Wednesday, 7 December 2011

Searching for the perfect pop moment: An interview with GIRLS

First published in Loud And Quiet

Last month I met Girls before the band's Electric Ballroom show.

Christopher Owens is the nucleus of Girls, subject to his own chaotic quantum laws on the quest to write the perfect bittersweet pop song. Two albums and one EP into his late-blooming music career, he’s getting close to nailing it as well, but not without the assistance of various capable electrons, orbiting at a distance yet integral to Girls’ atomic substance. Chet 'JR' White is credited by Owens as someone who “helps record” the songs, but listening to their facetiously titled debut, Album, as well as this year’s acclaimed follow-up Father, Son, Holy Ghost, it’s obvious that his input has alchemical results on the deceptive simplicity of songs like ‘Hellhole Ratrace’ and ‘Vomit’. After recording the first album themselves, the gaps have been filled for a full touring band, right up to that second album pop cliché, a shimmy of backing singers.

I meet Owens on a dark evening when the clocks have gone back, just as the band finish sound-checking for their sold-out show at Camden’s Electric Ballroom. He slopes into the dressing room holding a vile-looking cup of greyish milky tea, his bleached hair hanging half up, half down and flopping round two very pale blue eyes. He adopts that slightly sniffy, louche air that Californian bands carry with ease, but now and then he’ll become more engaged and set those blue eyes right on you. Wearing the indie uniform, unchanged since Cobain, of blue jeans and flannel shirt, he’s curated his grubbiness right down to the fingernails, baby blue varnished and chipped, though not dirty. His teeth are surprisingly un-American, like an old picket fence out of joint, but somehow this gives him a real edge that orthodontically conventional indie bands miss out on. I think about whether he was maybe banned from having a dentist as a kid.

Because Chris Owens, as everybody knows by now, grew up in a Christian cult. His baby brother died because of the cult's anti-medicine beliefs, and aged 16 he ran away for good. But now his relationship with his mother is on the mend, as you can hear in the handful of songs he's written about her – ‘Forgiveness’ and 'My Ma', an especially lovely track on the new record that’s somewhere between the Flaming Lips, George Harrison, Cat Power and the finest AM radio fare of ‘70s interstate journeys.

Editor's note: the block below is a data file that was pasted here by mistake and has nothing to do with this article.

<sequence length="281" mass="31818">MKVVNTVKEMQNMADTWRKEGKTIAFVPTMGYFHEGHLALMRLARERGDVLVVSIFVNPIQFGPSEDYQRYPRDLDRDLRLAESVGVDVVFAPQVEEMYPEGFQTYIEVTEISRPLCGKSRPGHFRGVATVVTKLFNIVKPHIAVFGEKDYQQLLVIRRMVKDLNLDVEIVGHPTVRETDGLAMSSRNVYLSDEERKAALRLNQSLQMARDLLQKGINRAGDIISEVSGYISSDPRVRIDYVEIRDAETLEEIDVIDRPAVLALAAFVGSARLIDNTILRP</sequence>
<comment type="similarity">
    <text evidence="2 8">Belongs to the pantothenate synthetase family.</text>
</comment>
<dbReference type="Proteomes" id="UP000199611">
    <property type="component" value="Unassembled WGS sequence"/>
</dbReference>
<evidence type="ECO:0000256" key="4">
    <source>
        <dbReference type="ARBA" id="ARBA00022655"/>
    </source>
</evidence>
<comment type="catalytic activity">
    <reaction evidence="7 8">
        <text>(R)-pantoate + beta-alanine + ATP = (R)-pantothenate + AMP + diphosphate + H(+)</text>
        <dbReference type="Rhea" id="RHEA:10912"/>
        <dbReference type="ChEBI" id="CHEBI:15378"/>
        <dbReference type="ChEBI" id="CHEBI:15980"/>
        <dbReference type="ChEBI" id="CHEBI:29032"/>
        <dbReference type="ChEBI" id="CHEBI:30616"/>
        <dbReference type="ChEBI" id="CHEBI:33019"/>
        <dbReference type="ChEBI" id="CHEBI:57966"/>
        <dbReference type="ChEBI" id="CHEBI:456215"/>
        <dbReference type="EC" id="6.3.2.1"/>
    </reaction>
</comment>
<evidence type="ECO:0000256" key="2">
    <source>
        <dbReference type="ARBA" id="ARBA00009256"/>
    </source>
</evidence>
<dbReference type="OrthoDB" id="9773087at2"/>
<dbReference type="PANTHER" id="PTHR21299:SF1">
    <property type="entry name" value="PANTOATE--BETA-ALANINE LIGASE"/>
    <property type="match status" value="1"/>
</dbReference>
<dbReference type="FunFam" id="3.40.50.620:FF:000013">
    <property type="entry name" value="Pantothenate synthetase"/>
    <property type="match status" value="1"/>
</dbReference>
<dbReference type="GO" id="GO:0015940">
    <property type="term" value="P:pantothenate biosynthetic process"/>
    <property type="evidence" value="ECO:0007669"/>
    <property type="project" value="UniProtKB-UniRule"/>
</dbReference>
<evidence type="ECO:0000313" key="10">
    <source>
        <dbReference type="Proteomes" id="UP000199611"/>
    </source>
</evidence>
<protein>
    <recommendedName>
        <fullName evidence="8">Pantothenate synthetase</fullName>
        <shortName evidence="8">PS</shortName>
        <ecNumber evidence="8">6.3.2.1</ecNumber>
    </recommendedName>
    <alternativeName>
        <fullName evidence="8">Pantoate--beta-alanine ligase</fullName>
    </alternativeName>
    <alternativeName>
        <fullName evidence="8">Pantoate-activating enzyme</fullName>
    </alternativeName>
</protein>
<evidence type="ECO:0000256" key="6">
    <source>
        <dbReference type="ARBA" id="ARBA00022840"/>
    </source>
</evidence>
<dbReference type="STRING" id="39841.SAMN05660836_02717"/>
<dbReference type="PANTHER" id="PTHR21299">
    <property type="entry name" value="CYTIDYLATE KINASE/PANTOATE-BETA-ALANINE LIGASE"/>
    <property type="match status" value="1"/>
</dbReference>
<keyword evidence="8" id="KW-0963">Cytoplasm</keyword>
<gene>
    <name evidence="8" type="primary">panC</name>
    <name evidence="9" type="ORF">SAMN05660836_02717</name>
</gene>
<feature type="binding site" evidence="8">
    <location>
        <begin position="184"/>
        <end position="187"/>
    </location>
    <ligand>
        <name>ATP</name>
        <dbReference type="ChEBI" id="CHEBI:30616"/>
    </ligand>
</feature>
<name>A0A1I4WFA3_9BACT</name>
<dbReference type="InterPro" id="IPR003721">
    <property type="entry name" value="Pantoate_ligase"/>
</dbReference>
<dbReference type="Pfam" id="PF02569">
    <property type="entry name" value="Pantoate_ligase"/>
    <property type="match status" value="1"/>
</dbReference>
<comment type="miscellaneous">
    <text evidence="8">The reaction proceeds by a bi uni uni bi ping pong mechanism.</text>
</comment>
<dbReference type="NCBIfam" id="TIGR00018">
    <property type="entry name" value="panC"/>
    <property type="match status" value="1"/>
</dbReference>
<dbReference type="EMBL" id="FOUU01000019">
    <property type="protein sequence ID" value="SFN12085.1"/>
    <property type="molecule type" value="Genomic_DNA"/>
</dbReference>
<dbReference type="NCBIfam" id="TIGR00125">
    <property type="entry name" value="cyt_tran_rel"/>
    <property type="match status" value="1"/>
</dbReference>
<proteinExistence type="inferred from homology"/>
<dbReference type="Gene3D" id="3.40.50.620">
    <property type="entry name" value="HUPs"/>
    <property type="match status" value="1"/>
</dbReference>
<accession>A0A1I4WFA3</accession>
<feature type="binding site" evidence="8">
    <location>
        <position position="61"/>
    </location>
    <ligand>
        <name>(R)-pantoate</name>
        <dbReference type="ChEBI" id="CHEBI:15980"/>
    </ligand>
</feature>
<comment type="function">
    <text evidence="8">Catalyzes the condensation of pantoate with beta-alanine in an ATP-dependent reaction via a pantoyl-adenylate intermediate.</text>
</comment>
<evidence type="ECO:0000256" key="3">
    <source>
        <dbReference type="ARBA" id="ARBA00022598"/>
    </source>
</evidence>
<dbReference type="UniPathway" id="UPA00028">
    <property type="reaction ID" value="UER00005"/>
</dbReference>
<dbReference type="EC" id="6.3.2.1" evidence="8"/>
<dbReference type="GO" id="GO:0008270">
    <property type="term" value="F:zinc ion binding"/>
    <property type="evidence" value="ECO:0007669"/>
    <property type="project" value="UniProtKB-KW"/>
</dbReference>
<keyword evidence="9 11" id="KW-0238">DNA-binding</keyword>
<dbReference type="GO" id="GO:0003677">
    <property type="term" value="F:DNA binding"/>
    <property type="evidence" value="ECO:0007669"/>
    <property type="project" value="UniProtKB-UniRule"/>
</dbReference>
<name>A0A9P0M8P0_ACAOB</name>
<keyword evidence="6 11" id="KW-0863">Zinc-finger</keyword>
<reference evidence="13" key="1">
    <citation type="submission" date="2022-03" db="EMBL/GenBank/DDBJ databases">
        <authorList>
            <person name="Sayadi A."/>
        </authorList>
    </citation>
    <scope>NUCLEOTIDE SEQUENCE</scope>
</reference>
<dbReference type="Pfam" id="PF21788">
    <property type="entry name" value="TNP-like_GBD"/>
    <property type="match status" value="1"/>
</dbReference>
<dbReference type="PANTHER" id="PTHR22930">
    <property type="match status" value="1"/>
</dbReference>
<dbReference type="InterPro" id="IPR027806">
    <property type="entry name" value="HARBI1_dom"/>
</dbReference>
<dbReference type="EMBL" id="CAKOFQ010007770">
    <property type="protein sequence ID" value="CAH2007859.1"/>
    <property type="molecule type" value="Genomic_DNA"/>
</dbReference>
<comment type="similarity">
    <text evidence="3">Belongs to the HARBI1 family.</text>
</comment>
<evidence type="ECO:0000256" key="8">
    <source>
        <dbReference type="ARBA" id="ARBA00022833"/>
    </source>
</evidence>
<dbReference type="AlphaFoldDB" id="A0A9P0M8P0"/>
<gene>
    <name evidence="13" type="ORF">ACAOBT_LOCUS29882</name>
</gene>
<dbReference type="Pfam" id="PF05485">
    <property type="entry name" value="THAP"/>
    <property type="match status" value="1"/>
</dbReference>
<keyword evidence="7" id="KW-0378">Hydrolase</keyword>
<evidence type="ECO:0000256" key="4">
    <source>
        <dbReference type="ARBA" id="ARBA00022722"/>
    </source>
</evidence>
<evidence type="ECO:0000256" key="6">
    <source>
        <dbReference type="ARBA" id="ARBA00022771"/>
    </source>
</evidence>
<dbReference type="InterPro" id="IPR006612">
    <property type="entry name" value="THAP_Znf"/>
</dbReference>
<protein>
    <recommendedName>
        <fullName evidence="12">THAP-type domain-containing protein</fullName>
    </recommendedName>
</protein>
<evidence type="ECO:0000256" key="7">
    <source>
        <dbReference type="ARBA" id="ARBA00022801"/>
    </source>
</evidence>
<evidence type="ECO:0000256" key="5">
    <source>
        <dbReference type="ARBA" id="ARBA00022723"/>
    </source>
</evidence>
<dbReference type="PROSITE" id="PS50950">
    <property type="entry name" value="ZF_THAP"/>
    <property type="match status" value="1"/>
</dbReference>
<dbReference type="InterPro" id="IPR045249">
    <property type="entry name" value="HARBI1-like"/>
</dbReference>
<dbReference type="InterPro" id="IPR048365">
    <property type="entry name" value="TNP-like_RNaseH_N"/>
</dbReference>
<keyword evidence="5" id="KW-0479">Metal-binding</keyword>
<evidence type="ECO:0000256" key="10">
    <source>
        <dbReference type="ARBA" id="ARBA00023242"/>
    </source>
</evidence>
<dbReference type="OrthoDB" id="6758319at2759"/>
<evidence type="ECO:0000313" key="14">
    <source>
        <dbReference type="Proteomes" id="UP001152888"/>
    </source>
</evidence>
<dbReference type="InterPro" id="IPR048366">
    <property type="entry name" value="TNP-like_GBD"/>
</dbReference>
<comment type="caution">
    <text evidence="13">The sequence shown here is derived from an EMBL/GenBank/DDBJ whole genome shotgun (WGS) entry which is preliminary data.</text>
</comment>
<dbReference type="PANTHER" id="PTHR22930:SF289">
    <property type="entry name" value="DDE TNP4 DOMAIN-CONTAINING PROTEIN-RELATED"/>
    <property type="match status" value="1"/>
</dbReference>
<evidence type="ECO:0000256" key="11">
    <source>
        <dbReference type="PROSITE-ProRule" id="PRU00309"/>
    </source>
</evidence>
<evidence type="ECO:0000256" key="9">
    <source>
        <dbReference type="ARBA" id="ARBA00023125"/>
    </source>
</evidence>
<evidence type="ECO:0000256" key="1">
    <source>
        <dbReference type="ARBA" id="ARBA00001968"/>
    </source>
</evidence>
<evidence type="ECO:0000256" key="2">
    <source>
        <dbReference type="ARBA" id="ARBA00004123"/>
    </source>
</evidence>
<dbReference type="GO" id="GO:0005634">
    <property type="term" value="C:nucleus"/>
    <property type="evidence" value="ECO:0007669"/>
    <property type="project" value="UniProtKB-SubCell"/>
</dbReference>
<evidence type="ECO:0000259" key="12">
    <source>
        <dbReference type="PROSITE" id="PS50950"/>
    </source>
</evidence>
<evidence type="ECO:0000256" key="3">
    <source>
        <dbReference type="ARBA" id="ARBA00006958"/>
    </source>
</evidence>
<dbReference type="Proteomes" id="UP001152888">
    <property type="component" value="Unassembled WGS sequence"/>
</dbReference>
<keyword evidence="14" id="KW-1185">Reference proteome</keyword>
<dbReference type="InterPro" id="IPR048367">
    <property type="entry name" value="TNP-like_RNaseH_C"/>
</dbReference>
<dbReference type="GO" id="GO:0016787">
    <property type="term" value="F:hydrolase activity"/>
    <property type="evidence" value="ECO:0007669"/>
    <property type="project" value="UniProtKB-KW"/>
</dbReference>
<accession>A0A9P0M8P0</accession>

Horn splatter, glass shatter: Hudson Mohawke live at XOYO

First published in Loud And Quiet

Hudson Mohawke at XOYO
19th October

The best shows are most often those where artist and audience fall into a frenzied feedback loop of mutual appreciation, ecstatic vibes and perverse egging-on to go louder, harder, funner. Of the many qualities attributable to Glasgow producer and prodigy-turned-scene-stalwart Hudson Mohawke, that ability to tap into exactly what the crowd wants – or needs – is perhaps his most natural talent.

Faced with a sold out venue of pumped up Londoners defying the too-cool-to-dance stereotype, he plays it wide, filling the stage with giant letters spelling H-U-D-M-O and wisely breaking up the cascading technicolour onslaught of his own material with snippets of anything from Pusha T and dirty South hip hop to Bjork's crystalline yelps and a final coda of Tweet's 'Oops (Oh My)'. Tracks from this summer's Satin Panthers EP more than hold their own against Kanye and Jeezy though, with all hands raised for the horn splatter and glass shatter of 'Thunder Bay' and the sizzurped wobble of 'Cbat'. Happy hardcore rubs up against low-slung crunk and the ratatat percussion loved by HudMo's peers, but the effect is always one of all-consuming PARTY rather than unfocused eclecticism. Bottle this and flog it as a legal high for school nights.

A weird winter sparkler: Kate Bush returns with 50 Words For Snow

First published in Loud And Quiet. And my first non-disclosure agreement, legal eagles!

Kate Bush 
50 Words For Snow

We wait forever for a Kate Bush album, so of course two come along at once. After the odd rehashing of old material on Director’s Cut, a surprise Christmas gift of seven new tracks has appeared in our stocking. Given that Bush appears to be one of the most genuine and least cynical pop stars around, the idea that this shock-and-awe approach to album release schedules could be a contrivance to muster maximum media impact isn't a pleasant one, but it all seems very cleverly played. Still, any cynicism is shot to pieces after hearing 50 Words For Snow, an album dealing in suitably cold and wintry themes: icy precipitation in its various forms; humankind's relationship with wild, irrational nature; and attempts at love in the face of chaos and loss.

'Snowflake' casts Bush's young son as the title 'character' drifting down from the sky, partly sung and partly spoken in the cloying voice of a just-pubescent English boy. His mother interjects in a sweet but slightly icky expression of their maternal bond (“The world is so round, keep falling, I'll find you”). 'Lake Tahoe' and 'Misty' use a similar palette of skeletal piano phrases, brushed drums, and strangely synthetic-sounding string flurries in structures more narrative than musical – all three top 10 minutes. 'Misty' is the one about shagging a snowman, by the way. Bonkers on the page, brilliant in your ears, even when she sings, “I can feel him melting in my hands.”